White further connects the reader to Todd by using a third-person omniscient viewpoint. The reader can follow the thought process of Todd and are even treated to some of his schizophrenic inner dialogue. Right at the moment you think “this guy is bat-shit crazy” he is also wondering “Oh my God. Maybe I am Crazy?” But Todd is so strongly convinced he is doing what’s right he justifies his actions through every psychotic step. Again, you probably won’t understand the absurd choices Todd makes, but at times that scarred little boy shows through and it’s hard not to feel sorry for him, except when I was grieving for his poor victims. White does a stupendous job of making Todd more human than psycho. He’s completely off the rails, no doubt, but still human.
Todd’s concern about the rapidly growing population isn’t particularly radical, it’s the way he acts on his concern that makes him radical. Todd is the horrifically skewed, nightmare version of Population Connection. This grassroots organization “works to ensure that every woman around the world who wants to limit her childbearing has access to the health services and contraceptive supplies she needs in order to do so.” For Todd there is no want, population control is a hard truth and he will use whatever means necessary to rid the world of more mouths to feed one victim at a time. White uses painfully detailed, horribly unsettling scenes to really drive that point home.
When Population Zero was originally published by Cargo Cult Press in 2008, the popularity of multi-birth families was really taking off. I can’t help wonder if White was inspired by reality shows like Jon & Kate Plus 8 and the strange celebrity of Octomom. Reading this novella, my mind naturally wandered to this multi-birth phenomenon and our culture’s recent obsession with it. I suppose there could be many inspirations for this novella, but that’s the beauty of it. Its extreme violence and imagery makes the reader consider more than just overpopulation.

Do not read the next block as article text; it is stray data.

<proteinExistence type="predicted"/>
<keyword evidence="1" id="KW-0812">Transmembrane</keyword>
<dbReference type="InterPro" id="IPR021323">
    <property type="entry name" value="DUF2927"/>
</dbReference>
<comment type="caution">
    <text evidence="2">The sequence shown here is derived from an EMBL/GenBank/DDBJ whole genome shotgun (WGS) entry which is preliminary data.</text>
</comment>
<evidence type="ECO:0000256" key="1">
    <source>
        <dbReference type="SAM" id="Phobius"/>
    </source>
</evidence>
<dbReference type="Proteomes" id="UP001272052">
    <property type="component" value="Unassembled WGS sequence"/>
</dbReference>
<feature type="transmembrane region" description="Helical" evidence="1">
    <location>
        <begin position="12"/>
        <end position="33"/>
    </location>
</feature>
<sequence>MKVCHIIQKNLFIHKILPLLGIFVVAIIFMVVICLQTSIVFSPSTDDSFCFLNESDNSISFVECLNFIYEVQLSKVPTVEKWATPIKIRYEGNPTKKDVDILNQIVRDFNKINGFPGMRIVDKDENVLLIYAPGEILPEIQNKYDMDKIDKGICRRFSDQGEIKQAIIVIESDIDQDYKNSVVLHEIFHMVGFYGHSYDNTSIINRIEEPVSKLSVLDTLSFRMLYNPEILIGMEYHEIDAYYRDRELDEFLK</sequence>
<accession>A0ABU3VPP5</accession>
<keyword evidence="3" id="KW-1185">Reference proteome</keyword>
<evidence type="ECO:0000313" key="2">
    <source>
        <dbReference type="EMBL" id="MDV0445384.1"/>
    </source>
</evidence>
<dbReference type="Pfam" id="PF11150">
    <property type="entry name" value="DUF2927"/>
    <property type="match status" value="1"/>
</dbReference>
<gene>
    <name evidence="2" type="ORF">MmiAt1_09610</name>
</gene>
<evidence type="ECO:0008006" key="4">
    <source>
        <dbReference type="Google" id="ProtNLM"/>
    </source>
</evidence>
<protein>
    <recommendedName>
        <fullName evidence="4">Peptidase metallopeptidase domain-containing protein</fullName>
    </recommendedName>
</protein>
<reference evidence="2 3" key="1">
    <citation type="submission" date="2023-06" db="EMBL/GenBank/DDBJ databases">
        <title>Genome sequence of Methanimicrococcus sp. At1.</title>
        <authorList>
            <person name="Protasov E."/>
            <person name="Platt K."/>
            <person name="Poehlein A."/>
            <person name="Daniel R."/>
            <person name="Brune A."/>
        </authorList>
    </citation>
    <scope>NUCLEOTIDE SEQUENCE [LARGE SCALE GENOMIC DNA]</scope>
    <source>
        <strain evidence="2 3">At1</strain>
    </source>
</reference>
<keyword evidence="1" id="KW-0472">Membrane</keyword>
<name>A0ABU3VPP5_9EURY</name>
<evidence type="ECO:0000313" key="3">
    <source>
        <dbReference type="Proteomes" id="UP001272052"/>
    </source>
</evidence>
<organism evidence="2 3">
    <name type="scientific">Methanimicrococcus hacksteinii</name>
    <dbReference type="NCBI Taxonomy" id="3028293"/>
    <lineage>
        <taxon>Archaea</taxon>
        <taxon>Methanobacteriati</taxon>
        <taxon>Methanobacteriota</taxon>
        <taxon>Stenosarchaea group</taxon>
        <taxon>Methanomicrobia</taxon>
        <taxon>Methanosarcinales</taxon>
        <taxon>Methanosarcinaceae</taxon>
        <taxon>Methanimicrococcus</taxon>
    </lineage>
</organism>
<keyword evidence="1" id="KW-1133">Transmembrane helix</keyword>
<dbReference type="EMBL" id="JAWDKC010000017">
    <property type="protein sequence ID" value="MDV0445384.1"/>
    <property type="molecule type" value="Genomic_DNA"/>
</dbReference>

This novella, and White’s work in general comes with a warning. The man himself said it best in a recent blog post, so I’ll let him take it from here:
If you don’t want to hear criticisms about race and religion and society, don’t read my shit. If you want an optimistic portrayal of the human condition, seriously, DO NOT PICK UP MY BOOK. So, here is a list of upcoming titles that those with more delicate sensibilities should selectively avoid.
If you lack the delicate sensibilities White refers to, find out what upcoming titles you can expect from him via his website Words of Wrath. As for the novella Population Zero, you can pick it up from Deadite Press for under 8 bones or the Kindle edition for just $2.99!